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Environment


Study links cancer risk to factory proximity
Georgia study finds cancer rates increase with proximity to factories emitting benzene
by WKSU's JEFF ST. CLAIR


Reporter / Host
Jeff St. Clair
 
In The Region:

A new study shows that where you live affects your risk of cancer.

The research, done at Emory University in Georgia, shows a blood-borne cancer called non-Hodgkin lymphoma is more common among people who live near factories that emit the chemical benzene.

The research done by Emory’s Catherine Bulka compared data on cancer rates with information from the U.S. EPA’s toxic release inventory.  She says the data is easily available.

LISTEN: study author Catherine Bulka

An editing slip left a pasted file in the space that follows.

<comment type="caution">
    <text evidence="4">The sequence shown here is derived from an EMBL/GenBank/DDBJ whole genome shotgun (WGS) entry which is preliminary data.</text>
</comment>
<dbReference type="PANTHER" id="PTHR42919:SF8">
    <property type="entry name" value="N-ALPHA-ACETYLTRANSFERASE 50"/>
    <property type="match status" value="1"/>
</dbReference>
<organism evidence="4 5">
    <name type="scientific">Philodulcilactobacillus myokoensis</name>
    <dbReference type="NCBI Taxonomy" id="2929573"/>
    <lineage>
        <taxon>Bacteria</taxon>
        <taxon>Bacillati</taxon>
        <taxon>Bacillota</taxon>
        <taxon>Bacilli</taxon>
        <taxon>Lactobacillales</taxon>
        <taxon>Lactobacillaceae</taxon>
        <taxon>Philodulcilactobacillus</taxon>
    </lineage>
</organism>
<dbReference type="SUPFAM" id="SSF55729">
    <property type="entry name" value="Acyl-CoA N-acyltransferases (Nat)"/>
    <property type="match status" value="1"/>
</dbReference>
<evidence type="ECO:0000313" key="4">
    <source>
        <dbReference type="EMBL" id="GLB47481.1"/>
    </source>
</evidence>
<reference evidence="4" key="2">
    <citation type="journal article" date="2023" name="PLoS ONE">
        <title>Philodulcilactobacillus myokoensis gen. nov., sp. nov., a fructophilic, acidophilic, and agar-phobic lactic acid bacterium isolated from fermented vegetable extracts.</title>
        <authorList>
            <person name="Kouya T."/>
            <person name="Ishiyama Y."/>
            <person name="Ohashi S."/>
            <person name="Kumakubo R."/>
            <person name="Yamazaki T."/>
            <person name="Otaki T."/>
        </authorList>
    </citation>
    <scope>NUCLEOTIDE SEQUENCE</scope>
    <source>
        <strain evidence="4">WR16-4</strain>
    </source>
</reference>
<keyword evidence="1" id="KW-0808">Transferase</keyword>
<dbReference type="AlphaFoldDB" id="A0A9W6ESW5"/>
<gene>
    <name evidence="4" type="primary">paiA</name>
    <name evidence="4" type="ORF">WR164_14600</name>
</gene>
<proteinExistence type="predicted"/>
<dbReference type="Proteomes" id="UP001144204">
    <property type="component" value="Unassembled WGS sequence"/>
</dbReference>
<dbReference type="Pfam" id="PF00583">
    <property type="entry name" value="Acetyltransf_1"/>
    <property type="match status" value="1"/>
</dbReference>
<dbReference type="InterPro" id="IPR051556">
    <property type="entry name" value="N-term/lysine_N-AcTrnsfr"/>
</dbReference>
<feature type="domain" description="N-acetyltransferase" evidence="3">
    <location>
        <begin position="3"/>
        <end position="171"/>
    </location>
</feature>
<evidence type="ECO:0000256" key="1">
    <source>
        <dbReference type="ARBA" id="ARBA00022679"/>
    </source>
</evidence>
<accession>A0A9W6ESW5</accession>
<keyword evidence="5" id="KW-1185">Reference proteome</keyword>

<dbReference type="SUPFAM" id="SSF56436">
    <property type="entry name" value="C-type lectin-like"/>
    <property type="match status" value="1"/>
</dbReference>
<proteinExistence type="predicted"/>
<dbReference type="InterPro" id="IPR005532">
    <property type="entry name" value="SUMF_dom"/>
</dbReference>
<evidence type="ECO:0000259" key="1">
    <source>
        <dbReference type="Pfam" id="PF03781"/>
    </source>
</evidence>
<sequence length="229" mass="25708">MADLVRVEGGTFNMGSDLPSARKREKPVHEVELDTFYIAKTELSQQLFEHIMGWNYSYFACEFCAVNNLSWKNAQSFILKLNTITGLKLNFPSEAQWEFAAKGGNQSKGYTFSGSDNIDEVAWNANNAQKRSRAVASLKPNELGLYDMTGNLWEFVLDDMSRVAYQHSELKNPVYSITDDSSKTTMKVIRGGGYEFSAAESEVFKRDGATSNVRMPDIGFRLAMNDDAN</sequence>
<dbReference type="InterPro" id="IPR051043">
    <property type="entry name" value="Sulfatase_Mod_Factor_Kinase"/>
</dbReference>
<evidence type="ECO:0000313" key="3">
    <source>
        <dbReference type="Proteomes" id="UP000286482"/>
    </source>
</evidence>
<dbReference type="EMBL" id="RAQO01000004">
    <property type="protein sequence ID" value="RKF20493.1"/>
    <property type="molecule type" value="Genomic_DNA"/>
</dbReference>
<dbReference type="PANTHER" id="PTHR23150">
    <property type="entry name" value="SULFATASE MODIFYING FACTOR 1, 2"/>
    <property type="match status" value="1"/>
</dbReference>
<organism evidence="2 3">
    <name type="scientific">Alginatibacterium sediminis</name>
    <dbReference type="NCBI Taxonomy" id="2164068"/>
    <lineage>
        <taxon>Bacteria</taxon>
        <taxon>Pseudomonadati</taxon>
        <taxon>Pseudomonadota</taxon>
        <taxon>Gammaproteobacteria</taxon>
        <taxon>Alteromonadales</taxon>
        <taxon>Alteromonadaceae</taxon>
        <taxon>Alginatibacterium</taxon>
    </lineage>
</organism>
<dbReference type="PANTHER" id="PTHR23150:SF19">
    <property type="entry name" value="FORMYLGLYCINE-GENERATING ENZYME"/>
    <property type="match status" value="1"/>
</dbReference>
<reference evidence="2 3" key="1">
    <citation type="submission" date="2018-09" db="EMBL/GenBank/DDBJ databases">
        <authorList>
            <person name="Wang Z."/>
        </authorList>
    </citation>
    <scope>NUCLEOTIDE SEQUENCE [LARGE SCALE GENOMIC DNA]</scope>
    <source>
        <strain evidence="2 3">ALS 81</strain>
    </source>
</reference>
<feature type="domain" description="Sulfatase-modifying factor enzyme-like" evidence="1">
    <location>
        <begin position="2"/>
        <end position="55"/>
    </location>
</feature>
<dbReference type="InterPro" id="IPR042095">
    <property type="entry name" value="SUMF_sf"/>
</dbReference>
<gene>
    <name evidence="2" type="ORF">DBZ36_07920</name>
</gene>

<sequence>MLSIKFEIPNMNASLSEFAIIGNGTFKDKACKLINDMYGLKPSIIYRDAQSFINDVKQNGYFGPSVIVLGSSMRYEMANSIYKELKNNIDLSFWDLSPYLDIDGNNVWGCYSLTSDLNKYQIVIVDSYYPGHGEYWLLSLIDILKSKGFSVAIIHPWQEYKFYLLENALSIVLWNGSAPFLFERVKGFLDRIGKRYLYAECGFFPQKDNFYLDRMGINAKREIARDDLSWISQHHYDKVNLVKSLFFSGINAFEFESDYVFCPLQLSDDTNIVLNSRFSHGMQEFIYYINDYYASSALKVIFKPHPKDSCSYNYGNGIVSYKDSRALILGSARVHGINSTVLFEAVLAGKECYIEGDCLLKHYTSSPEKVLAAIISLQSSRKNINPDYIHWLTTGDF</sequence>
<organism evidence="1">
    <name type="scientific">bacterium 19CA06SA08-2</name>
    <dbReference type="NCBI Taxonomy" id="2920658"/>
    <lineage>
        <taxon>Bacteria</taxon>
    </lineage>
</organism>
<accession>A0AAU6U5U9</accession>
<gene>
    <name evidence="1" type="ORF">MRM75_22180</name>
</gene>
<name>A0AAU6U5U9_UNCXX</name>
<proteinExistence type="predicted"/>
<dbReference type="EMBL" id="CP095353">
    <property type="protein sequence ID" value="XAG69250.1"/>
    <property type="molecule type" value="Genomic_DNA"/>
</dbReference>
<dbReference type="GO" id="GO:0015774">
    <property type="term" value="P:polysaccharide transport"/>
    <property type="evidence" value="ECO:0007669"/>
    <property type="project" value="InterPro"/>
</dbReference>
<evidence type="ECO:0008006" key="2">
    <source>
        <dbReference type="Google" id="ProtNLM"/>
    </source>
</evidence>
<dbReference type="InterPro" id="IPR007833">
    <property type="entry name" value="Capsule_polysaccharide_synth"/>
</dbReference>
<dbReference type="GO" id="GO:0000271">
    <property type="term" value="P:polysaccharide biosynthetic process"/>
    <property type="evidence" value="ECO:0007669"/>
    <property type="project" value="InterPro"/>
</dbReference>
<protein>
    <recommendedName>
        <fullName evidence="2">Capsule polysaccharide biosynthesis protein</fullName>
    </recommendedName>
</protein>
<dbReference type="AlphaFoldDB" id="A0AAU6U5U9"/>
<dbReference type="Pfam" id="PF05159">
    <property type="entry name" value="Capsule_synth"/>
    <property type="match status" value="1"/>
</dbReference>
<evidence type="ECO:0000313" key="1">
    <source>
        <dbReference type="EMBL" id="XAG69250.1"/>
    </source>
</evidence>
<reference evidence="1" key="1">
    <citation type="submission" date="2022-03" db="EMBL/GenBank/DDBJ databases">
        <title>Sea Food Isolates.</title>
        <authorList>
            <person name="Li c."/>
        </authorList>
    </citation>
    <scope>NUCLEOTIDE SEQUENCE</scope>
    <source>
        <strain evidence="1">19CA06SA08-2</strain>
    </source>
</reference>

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“You can just go right on to the Toxics Release Inventory website, type in your address, and figure out what facilities are releasing which chemicals around where you live.”

 The highest emitter of benzene in northeast Ohio is Arcelor-Mittal’s coal-processing plant in Warren with an average of nearly 31,000 pounds of benzene released per year.

More than 4.5 million pounds of benzene are released nationwide according to industry’s self-reported data.

The Emory study is the first to link non-Hodgkin’s lymphoma to residential exposure to benzene.


Related Links & Resources
Columbus Dispatch article on study

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